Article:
Anyone who likes manipulation must love credit cards.

They are beautiful, are they not??

For the past few years, credit cards were one of the biggest profit center of the banks that gave them out. I could write a whole book on how banks could manipulate customers via credit cards, but let me just list my favorite banking manipulations:

  • Low minimum payments: The monthly minimum amount that your card company asks for is usually only slightly more than that month’s worth of interest. As a result, if you’re foolish enough to just pay the monthly minimum, you are essentially just paying interest – you’re not actually reducing the balance. To put it in some numbers, if you had $1,000 on a credit card and paid off the minimum amount every month, it would take you… 152 months (or more than 12 years!) to pay off that balance. In that time, you would have given the credit card company more than you borrowed (around $1,100) in interest alone. And don’t kid yourself – up to 1/3 of cardholders pay the minimum amount on their cards at least some months of the year.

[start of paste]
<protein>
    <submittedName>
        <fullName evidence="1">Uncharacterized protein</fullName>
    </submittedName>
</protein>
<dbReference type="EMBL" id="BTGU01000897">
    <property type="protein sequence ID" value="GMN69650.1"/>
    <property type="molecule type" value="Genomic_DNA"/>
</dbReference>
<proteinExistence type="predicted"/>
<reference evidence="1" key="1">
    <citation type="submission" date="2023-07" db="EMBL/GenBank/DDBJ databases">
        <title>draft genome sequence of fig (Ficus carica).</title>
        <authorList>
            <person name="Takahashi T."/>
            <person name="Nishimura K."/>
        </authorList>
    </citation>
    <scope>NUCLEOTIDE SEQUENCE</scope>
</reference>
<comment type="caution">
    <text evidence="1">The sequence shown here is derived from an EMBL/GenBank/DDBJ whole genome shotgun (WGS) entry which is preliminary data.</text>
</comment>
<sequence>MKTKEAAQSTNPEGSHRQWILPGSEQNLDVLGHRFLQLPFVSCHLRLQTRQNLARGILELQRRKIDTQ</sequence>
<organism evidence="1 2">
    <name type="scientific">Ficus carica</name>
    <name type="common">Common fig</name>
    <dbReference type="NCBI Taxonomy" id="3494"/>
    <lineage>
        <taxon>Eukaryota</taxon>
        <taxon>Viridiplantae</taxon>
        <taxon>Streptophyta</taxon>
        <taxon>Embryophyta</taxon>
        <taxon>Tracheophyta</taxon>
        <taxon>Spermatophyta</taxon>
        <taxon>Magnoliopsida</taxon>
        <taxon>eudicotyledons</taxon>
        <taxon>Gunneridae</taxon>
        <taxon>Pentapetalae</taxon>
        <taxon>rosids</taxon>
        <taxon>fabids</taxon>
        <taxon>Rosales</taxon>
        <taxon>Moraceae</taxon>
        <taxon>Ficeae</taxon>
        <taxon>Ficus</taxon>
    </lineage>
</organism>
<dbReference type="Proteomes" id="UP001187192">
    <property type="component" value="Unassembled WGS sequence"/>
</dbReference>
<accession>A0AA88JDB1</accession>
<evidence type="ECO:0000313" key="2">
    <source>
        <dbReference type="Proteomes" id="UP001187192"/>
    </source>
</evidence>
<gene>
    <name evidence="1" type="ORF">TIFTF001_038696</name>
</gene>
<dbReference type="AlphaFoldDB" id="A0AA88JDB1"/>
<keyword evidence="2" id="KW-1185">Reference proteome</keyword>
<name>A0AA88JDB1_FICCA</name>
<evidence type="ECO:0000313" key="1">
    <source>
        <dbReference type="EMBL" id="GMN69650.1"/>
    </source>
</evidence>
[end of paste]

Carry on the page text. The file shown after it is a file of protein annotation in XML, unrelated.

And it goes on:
• Games with APR: so you think you know your card’s interest rate, do you? Most cards’ interest rate hover around 18% (the good ones, anyway). But most cards also have a hidden rate, the Penalty rate, that is buried in the card’s agreement. The credit card company can charge the user the Penalty rate (which is closer to 20-35%) whenever some conditions are triggered: skipping a payment, a late payment, or even (amusingly enough) being late on some other, non related payment. So, if a consumer is late on a payment for a dishwasher, for example, his credit card interest could double overnight. And banks do not need to disclose the change to the user – he’d have to work it out himself.